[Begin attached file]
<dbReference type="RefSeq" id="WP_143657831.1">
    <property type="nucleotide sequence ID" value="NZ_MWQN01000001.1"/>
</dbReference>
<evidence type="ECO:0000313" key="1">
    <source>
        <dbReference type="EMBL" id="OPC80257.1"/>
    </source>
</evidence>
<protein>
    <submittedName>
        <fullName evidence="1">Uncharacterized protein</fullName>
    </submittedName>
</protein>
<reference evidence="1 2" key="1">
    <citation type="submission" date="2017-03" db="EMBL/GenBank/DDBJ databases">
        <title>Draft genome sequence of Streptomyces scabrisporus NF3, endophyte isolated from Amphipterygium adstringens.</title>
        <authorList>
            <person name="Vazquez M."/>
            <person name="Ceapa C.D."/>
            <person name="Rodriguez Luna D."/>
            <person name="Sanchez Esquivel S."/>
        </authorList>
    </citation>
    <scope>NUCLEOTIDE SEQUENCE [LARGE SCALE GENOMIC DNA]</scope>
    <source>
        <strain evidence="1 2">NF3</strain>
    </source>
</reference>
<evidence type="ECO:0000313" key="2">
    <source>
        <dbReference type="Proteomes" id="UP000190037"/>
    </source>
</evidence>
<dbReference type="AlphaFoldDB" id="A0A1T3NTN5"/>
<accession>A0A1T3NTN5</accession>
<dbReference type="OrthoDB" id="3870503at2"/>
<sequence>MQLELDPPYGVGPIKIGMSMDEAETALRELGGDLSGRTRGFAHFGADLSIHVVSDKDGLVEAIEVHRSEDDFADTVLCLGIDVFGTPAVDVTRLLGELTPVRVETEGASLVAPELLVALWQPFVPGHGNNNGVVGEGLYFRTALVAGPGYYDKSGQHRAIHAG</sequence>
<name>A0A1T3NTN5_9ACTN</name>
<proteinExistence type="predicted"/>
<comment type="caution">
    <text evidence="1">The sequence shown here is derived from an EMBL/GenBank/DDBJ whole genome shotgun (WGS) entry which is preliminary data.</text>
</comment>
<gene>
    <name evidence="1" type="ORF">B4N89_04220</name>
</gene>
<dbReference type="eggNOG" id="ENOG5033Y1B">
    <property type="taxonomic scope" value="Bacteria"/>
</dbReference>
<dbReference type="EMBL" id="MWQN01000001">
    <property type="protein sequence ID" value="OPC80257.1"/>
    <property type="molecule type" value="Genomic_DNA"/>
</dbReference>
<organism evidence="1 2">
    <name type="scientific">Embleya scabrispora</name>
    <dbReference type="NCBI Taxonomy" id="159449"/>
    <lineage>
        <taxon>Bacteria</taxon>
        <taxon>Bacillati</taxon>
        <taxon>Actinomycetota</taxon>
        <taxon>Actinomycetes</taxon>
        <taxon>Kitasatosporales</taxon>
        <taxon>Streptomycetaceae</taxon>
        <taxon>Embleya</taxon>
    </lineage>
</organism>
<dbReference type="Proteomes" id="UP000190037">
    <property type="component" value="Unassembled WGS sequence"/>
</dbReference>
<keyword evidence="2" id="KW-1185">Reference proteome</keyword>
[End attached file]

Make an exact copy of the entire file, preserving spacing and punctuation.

<dbReference type="RefSeq" id="WP_143657831.1">
    <property type="nucleotide sequence ID" value="NZ_MWQN01000001.1"/>
</dbReference>
<evidence type="ECO:0000313" key="1">
    <source>
        <dbReference type="EMBL" id="OPC80257.1"/>
    </source>
</evidence>
<protein>
    <submittedName>
        <fullName evidence="1">Uncharacterized protein</fullName>
    </submittedName>
</protein>
<reference evidence="1 2" key="1">
    <citation type="submission" date="2017-03" db="EMBL/GenBank/DDBJ databases">
        <title>Draft genome sequence of Streptomyces scabrisporus NF3, endophyte isolated from Amphipterygium adstringens.</title>
        <authorList>
            <person name="Vazquez M."/>
            <person name="Ceapa C.D."/>
            <person name="Rodriguez Luna D."/>
            <person name="Sanchez Esquivel S."/>
        </authorList>
    </citation>
    <scope>NUCLEOTIDE SEQUENCE [LARGE SCALE GENOMIC DNA]</scope>
    <source>
        <strain evidence="1 2">NF3</strain>
    </source>
</reference>
<evidence type="ECO:0000313" key="2">
    <source>
        <dbReference type="Proteomes" id="UP000190037"/>
    </source>
</evidence>
<dbReference type="AlphaFoldDB" id="A0A1T3NTN5"/>
<accession>A0A1T3NTN5</accession>
<dbReference type="OrthoDB" id="3870503at2"/>
<sequence>MQLELDPPYGVGPIKIGMSMDEAETALRELGGDLSGRTRGFAHFGADLSIHVVSDKDGLVEAIEVHRSEDDFADTVLCLGIDVFGTPAVDVTRLLGELTPVRVETEGASLVAPELLVALWQPFVPGHGNNNGVVGEGLYFRTALVAGPGYYDKSGQHRAIHAG</sequence>
<name>A0A1T3NTN5_9ACTN</name>
<proteinExistence type="predicted"/>
<comment type="caution">
    <text evidence="1">The sequence shown here is derived from an EMBL/GenBank/DDBJ whole genome shotgun (WGS) entry which is preliminary data.</text>
</comment>
<gene>
    <name evidence="1" type="ORF">B4N89_04220</name>
</gene>
<dbReference type="eggNOG" id="ENOG5033Y1B">
    <property type="taxonomic scope" value="Bacteria"/>
</dbReference>
<dbReference type="EMBL" id="MWQN01000001">
    <property type="protein sequence ID" value="OPC80257.1"/>
    <property type="molecule type" value="Genomic_DNA"/>
</dbReference>
<organism evidence="1 2">
    <name type="scientific">Embleya scabrispora</name>
    <dbReference type="NCBI Taxonomy" id="159449"/>
    <lineage>
        <taxon>Bacteria</taxon>
        <taxon>Bacillati</taxon>
        <taxon>Actinomycetota</taxon>
        <taxon>Actinomycetes</taxon>
        <taxon>Kitasatosporales</taxon>
        <taxon>Streptomycetaceae</taxon>
        <taxon>Embleya</taxon>
    </lineage>
</organism>
<dbReference type="Proteomes" id="UP000190037">
    <property type="component" value="Unassembled WGS sequence"/>
</dbReference>
<keyword evidence="2" id="KW-1185">Reference proteome</keyword>